Senator Mike Crapo (ID): “[T]he Constitution requires the Senate to hold up-or-down votes on all nominees” (5/25/05).

    Senator Jim Demint (SC): “[D]enials of simple votes on judicial nominees” are “unconstitutional” (5/22/05).

    Senator Orrin Hatch (UT): Filibustering judicial nominees is “unfair, dangerous, partisan, and unconstitutional” (1/12/05).

    More here:

  8. The funny thing about the Republican quotes that Koreyel provided is that, if there is any occasion on which a supermajority might be appropriate, it is for a lifetime appointment. But, with those quotes, the Republicans are foreclosed from making that argument.

  9. Henry, it’s worth keeping in mind that – while you are certainly correct that filibustering a lifetime appointment makes sense – the Republicans have also made a habit, even a vocation, out of filibustering all appointments, even for quite noncontroversial people appointed to have fairly little power only so long as Obama remains in office.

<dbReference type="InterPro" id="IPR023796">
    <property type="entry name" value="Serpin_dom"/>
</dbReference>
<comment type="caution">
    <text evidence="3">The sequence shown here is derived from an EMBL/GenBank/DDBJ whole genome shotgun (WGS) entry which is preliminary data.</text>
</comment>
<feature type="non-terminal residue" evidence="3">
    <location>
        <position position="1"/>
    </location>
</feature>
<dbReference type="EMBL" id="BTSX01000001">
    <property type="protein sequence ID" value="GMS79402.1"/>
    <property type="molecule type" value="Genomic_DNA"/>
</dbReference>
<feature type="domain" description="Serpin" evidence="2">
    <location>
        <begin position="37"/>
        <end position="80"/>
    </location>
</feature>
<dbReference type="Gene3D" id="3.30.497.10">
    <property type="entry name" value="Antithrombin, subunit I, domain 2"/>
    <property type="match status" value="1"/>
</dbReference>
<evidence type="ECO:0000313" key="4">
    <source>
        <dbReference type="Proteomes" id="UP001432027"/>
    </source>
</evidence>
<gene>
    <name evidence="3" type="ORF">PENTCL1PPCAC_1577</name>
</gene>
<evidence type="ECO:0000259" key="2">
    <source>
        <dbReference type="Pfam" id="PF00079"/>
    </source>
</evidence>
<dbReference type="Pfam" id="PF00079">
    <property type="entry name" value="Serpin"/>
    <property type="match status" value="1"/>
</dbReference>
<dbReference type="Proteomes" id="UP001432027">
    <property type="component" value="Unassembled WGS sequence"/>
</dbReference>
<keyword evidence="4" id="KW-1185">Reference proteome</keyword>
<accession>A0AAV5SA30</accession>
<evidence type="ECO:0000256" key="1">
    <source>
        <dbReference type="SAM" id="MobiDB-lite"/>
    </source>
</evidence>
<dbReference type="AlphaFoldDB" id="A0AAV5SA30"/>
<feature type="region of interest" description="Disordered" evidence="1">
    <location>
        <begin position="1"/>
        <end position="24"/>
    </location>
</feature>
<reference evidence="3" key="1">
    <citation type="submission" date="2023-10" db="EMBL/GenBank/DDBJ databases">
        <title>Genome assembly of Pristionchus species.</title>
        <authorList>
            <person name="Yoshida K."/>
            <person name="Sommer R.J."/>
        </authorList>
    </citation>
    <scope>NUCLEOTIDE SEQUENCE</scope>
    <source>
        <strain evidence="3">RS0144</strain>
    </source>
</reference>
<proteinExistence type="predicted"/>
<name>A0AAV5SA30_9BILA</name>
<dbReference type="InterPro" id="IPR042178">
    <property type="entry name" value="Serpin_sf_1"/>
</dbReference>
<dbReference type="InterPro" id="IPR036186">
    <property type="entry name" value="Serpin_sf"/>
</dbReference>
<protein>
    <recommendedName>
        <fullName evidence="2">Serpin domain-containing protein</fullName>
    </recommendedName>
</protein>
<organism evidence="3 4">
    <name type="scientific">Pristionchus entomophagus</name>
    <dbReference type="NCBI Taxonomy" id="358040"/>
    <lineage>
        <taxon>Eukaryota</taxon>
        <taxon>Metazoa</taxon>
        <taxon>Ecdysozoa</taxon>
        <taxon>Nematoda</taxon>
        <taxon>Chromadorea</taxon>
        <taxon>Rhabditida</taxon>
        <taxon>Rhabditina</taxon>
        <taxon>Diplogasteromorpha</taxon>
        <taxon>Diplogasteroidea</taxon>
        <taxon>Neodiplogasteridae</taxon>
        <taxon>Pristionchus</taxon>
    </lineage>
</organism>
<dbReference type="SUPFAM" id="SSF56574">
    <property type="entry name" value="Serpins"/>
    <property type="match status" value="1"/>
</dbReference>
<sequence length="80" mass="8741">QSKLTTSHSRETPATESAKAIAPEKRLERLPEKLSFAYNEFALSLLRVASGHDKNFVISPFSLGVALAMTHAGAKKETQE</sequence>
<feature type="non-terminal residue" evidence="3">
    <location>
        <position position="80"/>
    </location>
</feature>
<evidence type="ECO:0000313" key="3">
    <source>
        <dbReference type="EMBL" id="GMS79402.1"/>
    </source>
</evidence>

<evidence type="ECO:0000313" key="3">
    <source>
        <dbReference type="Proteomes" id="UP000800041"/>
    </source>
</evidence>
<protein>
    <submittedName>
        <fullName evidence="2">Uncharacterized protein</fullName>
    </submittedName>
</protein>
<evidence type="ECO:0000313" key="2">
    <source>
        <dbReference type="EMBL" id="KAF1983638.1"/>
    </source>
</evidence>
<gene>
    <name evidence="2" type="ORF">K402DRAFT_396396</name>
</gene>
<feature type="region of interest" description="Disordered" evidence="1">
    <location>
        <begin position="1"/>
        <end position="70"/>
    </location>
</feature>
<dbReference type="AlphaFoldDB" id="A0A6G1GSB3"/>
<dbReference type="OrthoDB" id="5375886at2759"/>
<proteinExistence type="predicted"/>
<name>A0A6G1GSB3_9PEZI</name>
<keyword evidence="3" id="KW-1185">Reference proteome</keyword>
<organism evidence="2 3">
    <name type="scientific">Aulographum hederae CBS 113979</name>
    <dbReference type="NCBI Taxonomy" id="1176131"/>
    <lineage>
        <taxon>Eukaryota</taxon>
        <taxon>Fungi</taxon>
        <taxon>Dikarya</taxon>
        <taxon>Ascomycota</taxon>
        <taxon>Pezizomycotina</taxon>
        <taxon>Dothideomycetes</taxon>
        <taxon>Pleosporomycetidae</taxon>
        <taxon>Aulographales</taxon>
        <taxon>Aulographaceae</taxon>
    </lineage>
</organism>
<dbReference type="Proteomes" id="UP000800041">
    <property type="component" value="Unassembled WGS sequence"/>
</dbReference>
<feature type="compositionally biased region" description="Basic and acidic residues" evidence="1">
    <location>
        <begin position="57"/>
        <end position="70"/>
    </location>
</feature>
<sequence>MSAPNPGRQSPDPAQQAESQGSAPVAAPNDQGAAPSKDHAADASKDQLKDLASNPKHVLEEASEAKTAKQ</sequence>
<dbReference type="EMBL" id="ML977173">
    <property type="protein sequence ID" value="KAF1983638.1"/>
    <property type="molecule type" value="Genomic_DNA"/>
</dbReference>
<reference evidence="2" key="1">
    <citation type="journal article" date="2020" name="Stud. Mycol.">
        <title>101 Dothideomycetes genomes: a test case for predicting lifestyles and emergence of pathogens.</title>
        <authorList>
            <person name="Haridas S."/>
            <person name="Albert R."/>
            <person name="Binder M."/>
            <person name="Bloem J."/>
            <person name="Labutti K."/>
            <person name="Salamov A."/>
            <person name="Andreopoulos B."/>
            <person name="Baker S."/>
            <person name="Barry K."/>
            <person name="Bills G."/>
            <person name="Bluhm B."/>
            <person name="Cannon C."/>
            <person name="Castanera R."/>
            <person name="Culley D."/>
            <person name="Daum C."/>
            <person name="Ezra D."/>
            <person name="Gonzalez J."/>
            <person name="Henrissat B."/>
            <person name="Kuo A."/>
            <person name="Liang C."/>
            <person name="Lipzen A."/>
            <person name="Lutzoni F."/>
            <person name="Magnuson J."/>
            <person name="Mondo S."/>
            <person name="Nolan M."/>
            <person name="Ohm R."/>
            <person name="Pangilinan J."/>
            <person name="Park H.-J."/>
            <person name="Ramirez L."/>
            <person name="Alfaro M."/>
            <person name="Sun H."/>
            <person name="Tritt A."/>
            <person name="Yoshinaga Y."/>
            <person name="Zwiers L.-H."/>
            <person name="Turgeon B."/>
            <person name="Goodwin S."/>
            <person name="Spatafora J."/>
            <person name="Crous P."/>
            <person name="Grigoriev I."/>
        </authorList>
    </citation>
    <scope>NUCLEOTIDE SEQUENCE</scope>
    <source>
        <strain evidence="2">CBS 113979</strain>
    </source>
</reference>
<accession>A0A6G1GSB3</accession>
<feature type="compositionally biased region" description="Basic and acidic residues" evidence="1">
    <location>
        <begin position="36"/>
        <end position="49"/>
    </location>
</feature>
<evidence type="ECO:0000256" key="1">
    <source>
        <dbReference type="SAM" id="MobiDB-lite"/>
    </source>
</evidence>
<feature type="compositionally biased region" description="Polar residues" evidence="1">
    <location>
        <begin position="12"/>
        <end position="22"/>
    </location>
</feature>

10. This is not a question of hypocrisy. Keep in mind what those quotes mean: a large part of the Republican caucus is, in their own mind, violating their oath of office. They would rather be forsworn than allow Obama to make judicial appointments. This isn’t like most instances in which politicians complain about the opposition’s tactics and then turn around and use them. Usually, the argument is that something isn’t fair, or that letting a practice become widespread leads to bad results. In those cases, it is reasonable to say that one won’t unilaterally disarm. There may be some hypocrisy, but you have to live with that.